Results tagged “walnuts”

Waldorf salad with Stilton

Waldorf salad was invented at the very end of the 19th century in New York’s Waldorf Hotel.  Originally it was just celery and apple, dressed well.  Over time other ingredients have been added - walnuts (or pecans), grapes, blue cheese, leaves such as watercress and sometimes chicken breast.  To be quick, you could use shop-bought mayonnaise, or plain yoghurt flavoured with mustard and lemon juice. 


Nocino (green walnut liqueur)

This delicious liqueur is traditionally made on 24th June, the day of St John the Baptist, when (at least in warm parts of Italy) walnuts are at the perfect point of (im)maturity.  This is my version of the recipe, based on that I learnt from the lovely Giulia Savini at her organic agriturismo, Valle Nuova.

IMG_0005.JPGWe actually first made it in France, using Italian ‘pure’ alcohol and French walnuts picked in July.  In England I’m guessing the nuts definitely won’t be ready as early as 24th June.

smnocinoItaly0005.JPGThe walnuts should still be just soft enough to cut through the whole thing (unpeeled) with a big heavy chef’s knife - cut notch then lift knife with walnut attached and whack down on board.  The nut revealed inside should be jelly or semi-jelly, with nuttiness just beginning to form.  They stain your hands and board like anti-theft capsules stain clothes.  Be warned.

If you can’t get pure alcohol (I don’t think it’s sold in the UK), use the strongest vodka you can find and reduce the amount of water in the sugar syrup by 500ml.

Note that your liqueur will taste horrible at first, good after a year, and delicious after two.  I’m yet to discover just how wonderful it gets after three years in the bottle…

It's all fıstık to me

Smfindik0001.jpgWe have found that sugar is often accompanied by nuts in Turkey, and they are as important as each other in the cuisine.  Everyone knows which region grows the best of each kind of nut, and the nuts are often named after these places.  We managed to visit several of them.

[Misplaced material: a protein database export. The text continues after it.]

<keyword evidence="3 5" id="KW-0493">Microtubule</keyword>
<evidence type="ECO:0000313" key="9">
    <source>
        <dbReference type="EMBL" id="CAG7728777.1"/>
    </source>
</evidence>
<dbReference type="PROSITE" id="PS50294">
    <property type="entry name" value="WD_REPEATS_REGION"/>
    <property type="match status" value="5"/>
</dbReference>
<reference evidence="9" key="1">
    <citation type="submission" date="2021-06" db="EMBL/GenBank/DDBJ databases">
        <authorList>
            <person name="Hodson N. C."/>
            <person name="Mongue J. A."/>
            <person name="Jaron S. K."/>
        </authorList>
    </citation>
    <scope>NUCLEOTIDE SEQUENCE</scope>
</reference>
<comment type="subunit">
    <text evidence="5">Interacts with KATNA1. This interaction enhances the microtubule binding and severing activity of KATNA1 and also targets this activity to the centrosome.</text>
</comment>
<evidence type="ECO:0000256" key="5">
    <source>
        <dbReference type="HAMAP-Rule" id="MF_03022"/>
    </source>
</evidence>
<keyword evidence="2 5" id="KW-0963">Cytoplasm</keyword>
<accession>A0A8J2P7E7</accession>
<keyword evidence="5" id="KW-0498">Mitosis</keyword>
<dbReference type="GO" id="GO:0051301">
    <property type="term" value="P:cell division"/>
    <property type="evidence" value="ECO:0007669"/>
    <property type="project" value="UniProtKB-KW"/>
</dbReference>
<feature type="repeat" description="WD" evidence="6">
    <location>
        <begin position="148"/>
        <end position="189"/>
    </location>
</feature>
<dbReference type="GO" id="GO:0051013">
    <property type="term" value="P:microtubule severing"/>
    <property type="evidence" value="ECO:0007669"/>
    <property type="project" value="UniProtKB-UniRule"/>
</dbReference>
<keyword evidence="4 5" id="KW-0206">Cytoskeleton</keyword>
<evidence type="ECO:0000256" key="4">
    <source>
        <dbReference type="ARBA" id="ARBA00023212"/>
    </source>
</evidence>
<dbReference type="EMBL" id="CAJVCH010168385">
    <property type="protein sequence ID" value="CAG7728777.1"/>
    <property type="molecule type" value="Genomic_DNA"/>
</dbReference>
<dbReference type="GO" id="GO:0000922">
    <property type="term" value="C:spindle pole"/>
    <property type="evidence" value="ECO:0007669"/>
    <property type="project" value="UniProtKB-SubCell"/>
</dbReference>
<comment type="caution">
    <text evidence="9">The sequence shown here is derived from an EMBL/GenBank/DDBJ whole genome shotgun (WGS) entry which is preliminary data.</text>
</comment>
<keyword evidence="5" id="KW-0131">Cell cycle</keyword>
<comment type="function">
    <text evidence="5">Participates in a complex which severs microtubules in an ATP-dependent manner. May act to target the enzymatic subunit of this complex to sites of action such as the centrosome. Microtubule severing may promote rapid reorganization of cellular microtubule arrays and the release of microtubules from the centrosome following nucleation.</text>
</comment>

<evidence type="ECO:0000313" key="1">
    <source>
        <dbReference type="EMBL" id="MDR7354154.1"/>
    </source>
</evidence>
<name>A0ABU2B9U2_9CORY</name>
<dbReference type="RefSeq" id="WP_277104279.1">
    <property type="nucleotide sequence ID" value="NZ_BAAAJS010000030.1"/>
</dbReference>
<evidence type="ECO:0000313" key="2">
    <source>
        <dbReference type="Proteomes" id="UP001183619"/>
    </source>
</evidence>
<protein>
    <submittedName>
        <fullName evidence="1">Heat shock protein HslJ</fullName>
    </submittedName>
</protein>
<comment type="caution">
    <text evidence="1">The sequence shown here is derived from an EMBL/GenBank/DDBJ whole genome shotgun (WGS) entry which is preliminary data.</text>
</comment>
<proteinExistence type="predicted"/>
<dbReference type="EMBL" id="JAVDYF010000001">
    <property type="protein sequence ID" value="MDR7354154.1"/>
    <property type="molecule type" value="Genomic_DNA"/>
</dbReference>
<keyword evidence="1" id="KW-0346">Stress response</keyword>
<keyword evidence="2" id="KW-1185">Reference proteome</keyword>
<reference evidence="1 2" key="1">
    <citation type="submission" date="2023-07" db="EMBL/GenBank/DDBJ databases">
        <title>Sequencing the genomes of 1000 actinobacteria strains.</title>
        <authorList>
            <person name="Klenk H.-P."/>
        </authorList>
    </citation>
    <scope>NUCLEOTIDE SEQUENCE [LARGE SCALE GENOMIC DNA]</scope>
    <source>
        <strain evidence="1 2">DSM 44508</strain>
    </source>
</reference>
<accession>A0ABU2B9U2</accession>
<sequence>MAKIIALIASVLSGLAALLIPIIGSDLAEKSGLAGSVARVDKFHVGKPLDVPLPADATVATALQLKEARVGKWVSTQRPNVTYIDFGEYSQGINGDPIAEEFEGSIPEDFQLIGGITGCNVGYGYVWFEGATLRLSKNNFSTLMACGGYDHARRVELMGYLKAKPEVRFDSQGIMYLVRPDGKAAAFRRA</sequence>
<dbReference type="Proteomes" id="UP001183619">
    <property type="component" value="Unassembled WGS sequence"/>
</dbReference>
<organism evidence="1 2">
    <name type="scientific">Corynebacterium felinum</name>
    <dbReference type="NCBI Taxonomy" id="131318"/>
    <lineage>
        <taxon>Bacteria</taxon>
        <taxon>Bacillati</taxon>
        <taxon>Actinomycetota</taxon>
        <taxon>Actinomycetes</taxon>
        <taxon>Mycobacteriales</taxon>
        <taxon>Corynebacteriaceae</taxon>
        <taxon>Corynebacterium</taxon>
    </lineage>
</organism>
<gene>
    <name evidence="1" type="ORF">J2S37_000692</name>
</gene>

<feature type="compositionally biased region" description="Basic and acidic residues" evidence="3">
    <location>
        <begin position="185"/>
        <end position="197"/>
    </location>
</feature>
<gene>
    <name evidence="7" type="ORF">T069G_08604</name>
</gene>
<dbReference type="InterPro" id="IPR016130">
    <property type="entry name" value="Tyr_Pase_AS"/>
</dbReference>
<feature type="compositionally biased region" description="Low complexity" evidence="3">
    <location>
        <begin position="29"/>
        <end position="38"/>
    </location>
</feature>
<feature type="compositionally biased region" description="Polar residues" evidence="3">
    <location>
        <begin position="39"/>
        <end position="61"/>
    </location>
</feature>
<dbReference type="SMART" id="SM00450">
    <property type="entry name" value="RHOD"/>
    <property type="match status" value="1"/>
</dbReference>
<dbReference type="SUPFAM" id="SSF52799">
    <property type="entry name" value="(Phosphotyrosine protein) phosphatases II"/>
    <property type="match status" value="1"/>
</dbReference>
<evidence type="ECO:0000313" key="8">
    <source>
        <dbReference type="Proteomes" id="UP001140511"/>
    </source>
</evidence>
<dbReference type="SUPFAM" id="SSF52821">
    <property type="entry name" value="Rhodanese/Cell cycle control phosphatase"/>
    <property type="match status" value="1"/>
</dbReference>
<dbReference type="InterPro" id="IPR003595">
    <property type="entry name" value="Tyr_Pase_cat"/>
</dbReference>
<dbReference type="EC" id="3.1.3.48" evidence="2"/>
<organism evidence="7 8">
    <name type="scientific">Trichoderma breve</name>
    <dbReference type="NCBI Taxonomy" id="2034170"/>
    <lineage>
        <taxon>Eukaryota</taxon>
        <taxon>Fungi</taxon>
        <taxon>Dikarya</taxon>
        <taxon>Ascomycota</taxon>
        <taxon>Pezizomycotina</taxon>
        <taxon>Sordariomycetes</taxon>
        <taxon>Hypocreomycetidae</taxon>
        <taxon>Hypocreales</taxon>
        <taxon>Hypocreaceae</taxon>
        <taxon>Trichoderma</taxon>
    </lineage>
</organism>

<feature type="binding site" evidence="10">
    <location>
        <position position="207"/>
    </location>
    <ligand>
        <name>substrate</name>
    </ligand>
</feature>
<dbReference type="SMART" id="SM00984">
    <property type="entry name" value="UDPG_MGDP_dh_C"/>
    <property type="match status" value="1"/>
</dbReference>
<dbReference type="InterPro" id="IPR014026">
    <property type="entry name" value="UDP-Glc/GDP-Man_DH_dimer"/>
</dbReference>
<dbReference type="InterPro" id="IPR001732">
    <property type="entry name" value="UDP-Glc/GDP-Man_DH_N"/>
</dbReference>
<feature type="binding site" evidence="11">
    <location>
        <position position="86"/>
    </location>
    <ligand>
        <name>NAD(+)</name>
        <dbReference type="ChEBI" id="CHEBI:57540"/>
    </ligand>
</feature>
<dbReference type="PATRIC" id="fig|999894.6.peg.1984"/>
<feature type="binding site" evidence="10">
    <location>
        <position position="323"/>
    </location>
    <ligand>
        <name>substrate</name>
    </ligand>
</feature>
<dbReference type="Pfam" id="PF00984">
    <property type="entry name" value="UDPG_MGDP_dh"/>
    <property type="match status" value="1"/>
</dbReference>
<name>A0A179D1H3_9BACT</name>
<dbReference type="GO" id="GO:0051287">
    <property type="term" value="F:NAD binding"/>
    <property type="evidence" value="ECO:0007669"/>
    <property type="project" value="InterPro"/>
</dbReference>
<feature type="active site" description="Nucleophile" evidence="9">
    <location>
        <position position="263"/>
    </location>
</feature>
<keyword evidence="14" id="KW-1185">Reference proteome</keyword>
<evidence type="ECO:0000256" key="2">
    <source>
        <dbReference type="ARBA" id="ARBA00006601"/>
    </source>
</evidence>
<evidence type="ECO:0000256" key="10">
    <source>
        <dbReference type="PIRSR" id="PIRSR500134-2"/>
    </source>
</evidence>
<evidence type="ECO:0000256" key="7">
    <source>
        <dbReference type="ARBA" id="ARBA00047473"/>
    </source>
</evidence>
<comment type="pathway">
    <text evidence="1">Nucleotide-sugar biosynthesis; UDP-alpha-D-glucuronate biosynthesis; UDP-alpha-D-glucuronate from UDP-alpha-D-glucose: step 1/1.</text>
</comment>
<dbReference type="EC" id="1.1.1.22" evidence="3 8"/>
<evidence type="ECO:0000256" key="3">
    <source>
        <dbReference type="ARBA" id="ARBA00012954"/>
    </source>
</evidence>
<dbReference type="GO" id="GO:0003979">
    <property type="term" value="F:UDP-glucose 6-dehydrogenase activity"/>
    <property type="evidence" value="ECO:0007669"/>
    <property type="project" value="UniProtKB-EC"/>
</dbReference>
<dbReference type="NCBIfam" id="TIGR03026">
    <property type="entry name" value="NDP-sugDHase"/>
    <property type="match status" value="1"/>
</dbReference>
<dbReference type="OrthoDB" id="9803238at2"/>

Kalbura bastı (aka Hedgehogs)

I named these Turkish syrup-drenched cakelets ‘hedgehogs’ due to their spiky appearance and potential appeal to kids.  Making them is great fun, involving an unusual use for a colander (a ‘kalbur’ in Turkish).  I helped make them in Erhan Şeker’s restaurant kitchen, under the watchful eye of his assistant Nesrin.  Impossible to find in restaurants, kalbura bastı are commonly made in Turkish homes.  So for a true taste of Turkish home-baking, get out your colander...

Smhedgehogs0001.jpgThe ingredient quantities in this recipe probably need some refining, so please let me know how it goes if you make it.

Beetroot and blood orange salad with goat's cheese panna cotta

One day recently at culinary school we were given the chance to develop some recipes of our choice.   I worked on this one, trying to recreate a similar dish I had had at Wolfgang Puck's restaurant Postrio in San Francisco.  (Apart from this dish, the restaurant’s food was sadly otherwise very disappointing - an array of overly ‘creative’ and entirely unsuccessful attempts to revive faded glory.) 

I will admit this recipe is a real faff, but the result is both beautiful and delicious.  All the flavours go so well together.  If you can’t be bothered to make the panna cotta, just place some lovely fresh goat’s cheese in the centre of the plate instead.  If you can't find baby beetroots you can use large ones, just cook them longer and cut them into appropriately sized pieces.  And of course regular oranges will suffice in place of blood oranges.



Culinary Anthropologist